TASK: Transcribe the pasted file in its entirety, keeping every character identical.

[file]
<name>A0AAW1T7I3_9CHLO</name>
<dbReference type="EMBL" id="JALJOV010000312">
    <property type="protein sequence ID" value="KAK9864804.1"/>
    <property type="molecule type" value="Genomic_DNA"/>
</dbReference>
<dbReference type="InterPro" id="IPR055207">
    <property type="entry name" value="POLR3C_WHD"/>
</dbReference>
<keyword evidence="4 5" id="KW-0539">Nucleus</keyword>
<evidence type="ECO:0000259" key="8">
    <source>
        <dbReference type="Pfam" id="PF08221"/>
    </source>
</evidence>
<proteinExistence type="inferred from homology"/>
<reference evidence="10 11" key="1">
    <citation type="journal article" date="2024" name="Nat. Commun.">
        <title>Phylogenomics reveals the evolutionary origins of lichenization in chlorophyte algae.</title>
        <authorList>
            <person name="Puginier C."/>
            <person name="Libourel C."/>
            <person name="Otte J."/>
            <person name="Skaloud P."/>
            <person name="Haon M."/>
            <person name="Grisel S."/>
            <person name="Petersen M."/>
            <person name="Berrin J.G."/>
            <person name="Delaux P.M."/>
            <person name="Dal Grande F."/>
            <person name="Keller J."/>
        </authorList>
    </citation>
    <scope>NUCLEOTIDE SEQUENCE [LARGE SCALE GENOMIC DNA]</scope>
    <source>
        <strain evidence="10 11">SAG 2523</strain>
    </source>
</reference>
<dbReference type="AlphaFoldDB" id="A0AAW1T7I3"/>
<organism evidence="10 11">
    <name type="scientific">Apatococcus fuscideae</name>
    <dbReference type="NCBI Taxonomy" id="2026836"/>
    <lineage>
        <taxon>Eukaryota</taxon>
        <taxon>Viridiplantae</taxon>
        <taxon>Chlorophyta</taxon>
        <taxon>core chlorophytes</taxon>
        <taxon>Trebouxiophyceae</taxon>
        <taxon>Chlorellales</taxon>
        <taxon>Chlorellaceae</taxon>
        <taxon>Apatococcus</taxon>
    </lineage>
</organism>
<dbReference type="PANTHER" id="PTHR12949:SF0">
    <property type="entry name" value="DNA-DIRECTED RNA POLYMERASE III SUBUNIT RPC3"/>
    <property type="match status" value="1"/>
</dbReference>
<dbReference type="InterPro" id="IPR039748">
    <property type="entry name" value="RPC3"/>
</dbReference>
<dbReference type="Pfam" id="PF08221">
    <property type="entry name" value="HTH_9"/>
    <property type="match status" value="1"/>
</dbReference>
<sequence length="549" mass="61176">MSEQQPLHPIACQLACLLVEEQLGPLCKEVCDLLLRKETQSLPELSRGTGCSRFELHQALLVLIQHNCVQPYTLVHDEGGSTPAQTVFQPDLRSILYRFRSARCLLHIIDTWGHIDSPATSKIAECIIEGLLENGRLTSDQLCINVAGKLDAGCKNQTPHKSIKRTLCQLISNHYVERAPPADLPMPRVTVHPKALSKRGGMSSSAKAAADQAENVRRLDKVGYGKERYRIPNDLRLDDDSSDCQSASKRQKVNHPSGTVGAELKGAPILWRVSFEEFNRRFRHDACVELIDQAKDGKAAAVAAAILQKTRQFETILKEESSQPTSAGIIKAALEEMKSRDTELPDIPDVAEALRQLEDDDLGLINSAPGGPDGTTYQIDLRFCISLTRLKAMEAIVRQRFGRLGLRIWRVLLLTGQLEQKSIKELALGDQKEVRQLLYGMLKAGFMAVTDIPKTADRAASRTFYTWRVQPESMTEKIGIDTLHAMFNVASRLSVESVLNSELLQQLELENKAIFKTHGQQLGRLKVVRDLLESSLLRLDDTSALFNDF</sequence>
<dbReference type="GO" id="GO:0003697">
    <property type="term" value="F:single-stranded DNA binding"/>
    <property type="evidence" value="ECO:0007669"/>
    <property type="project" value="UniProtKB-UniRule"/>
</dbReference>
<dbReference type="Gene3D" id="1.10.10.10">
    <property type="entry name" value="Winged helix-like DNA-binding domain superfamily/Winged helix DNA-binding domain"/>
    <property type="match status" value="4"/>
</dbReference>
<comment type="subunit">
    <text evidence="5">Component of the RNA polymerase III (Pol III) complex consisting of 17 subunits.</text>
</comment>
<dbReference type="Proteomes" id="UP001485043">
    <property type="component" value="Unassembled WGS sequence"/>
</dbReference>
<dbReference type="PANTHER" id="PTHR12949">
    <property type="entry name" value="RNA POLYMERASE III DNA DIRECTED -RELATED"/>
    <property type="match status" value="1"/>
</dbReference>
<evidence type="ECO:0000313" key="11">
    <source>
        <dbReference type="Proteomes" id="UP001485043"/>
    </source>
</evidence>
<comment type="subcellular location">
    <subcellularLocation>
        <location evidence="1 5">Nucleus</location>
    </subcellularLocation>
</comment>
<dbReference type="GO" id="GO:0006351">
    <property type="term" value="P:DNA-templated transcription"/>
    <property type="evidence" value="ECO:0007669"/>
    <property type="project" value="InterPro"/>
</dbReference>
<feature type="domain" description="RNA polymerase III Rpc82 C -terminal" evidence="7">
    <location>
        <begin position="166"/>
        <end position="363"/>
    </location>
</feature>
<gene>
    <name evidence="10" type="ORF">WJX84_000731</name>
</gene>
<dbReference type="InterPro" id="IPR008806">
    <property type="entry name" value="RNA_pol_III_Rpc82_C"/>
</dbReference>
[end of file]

<name>A0AAW1T7I3_9CHLO</name>
<dbReference type="EMBL" id="JALJOV010000312">
    <property type="protein sequence ID" value="KAK9864804.1"/>
    <property type="molecule type" value="Genomic_DNA"/>
</dbReference>
<dbReference type="InterPro" id="IPR055207">
    <property type="entry name" value="POLR3C_WHD"/>
</dbReference>
<keyword evidence="4 5" id="KW-0539">Nucleus</keyword>
<evidence type="ECO:0000259" key="8">
    <source>
        <dbReference type="Pfam" id="PF08221"/>
    </source>
</evidence>
<proteinExistence type="inferred from homology"/>
<reference evidence="10 11" key="1">
    <citation type="journal article" date="2024" name="Nat. Commun.">
        <title>Phylogenomics reveals the evolutionary origins of lichenization in chlorophyte algae.</title>
        <authorList>
            <person name="Puginier C."/>
            <person name="Libourel C."/>
            <person name="Otte J."/>
            <person name="Skaloud P."/>
            <person name="Haon M."/>
            <person name="Grisel S."/>
            <person name="Petersen M."/>
            <person name="Berrin J.G."/>
            <person name="Delaux P.M."/>
            <person name="Dal Grande F."/>
            <person name="Keller J."/>
        </authorList>
    </citation>
    <scope>NUCLEOTIDE SEQUENCE [LARGE SCALE GENOMIC DNA]</scope>
    <source>
        <strain evidence="10 11">SAG 2523</strain>
    </source>
</reference>
<dbReference type="AlphaFoldDB" id="A0AAW1T7I3"/>
<organism evidence="10 11">
    <name type="scientific">Apatococcus fuscideae</name>
    <dbReference type="NCBI Taxonomy" id="2026836"/>
    <lineage>
        <taxon>Eukaryota</taxon>
        <taxon>Viridiplantae</taxon>
        <taxon>Chlorophyta</taxon>
        <taxon>core chlorophytes</taxon>
        <taxon>Trebouxiophyceae</taxon>
        <taxon>Chlorellales</taxon>
        <taxon>Chlorellaceae</taxon>
        <taxon>Apatococcus</taxon>
    </lineage>
</organism>
<dbReference type="PANTHER" id="PTHR12949:SF0">
    <property type="entry name" value="DNA-DIRECTED RNA POLYMERASE III SUBUNIT RPC3"/>
    <property type="match status" value="1"/>
</dbReference>
<dbReference type="InterPro" id="IPR039748">
    <property type="entry name" value="RPC3"/>
</dbReference>
<dbReference type="Pfam" id="PF08221">
    <property type="entry name" value="HTH_9"/>
    <property type="match status" value="1"/>
</dbReference>
<sequence length="549" mass="61176">MSEQQPLHPIACQLACLLVEEQLGPLCKEVCDLLLRKETQSLPELSRGTGCSRFELHQALLVLIQHNCVQPYTLVHDEGGSTPAQTVFQPDLRSILYRFRSARCLLHIIDTWGHIDSPATSKIAECIIEGLLENGRLTSDQLCINVAGKLDAGCKNQTPHKSIKRTLCQLISNHYVERAPPADLPMPRVTVHPKALSKRGGMSSSAKAAADQAENVRRLDKVGYGKERYRIPNDLRLDDDSSDCQSASKRQKVNHPSGTVGAELKGAPILWRVSFEEFNRRFRHDACVELIDQAKDGKAAAVAAAILQKTRQFETILKEESSQPTSAGIIKAALEEMKSRDTELPDIPDVAEALRQLEDDDLGLINSAPGGPDGTTYQIDLRFCISLTRLKAMEAIVRQRFGRLGLRIWRVLLLTGQLEQKSIKELALGDQKEVRQLLYGMLKAGFMAVTDIPKTADRAASRTFYTWRVQPESMTEKIGIDTLHAMFNVASRLSVESVLNSELLQQLELENKAIFKTHGQQLGRLKVVRDLLESSLLRLDDTSALFNDF</sequence>
<dbReference type="GO" id="GO:0003697">
    <property type="term" value="F:single-stranded DNA binding"/>
    <property type="evidence" value="ECO:0007669"/>
    <property type="project" value="UniProtKB-UniRule"/>
</dbReference>
<dbReference type="Gene3D" id="1.10.10.10">
    <property type="entry name" value="Winged helix-like DNA-binding domain superfamily/Winged helix DNA-binding domain"/>
    <property type="match status" value="4"/>
</dbReference>
<comment type="subunit">
    <text evidence="5">Component of the RNA polymerase III (Pol III) complex consisting of 17 subunits.</text>
</comment>
<dbReference type="Proteomes" id="UP001485043">
    <property type="component" value="Unassembled WGS sequence"/>
</dbReference>
<dbReference type="PANTHER" id="PTHR12949">
    <property type="entry name" value="RNA POLYMERASE III DNA DIRECTED -RELATED"/>
    <property type="match status" value="1"/>
</dbReference>
<evidence type="ECO:0000313" key="11">
    <source>
        <dbReference type="Proteomes" id="UP001485043"/>
    </source>
</evidence>
<comment type="subcellular location">
    <subcellularLocation>
        <location evidence="1 5">Nucleus</location>
    </subcellularLocation>
</comment>
<dbReference type="GO" id="GO:0006351">
    <property type="term" value="P:DNA-templated transcription"/>
    <property type="evidence" value="ECO:0007669"/>
    <property type="project" value="InterPro"/>
</dbReference>
<feature type="domain" description="RNA polymerase III Rpc82 C -terminal" evidence="7">
    <location>
        <begin position="166"/>
        <end position="363"/>
    </location>
</feature>
<gene>
    <name evidence="10" type="ORF">WJX84_000731</name>
</gene>
<dbReference type="InterPro" id="IPR008806">
    <property type="entry name" value="RNA_pol_III_Rpc82_C"/>
</dbReference>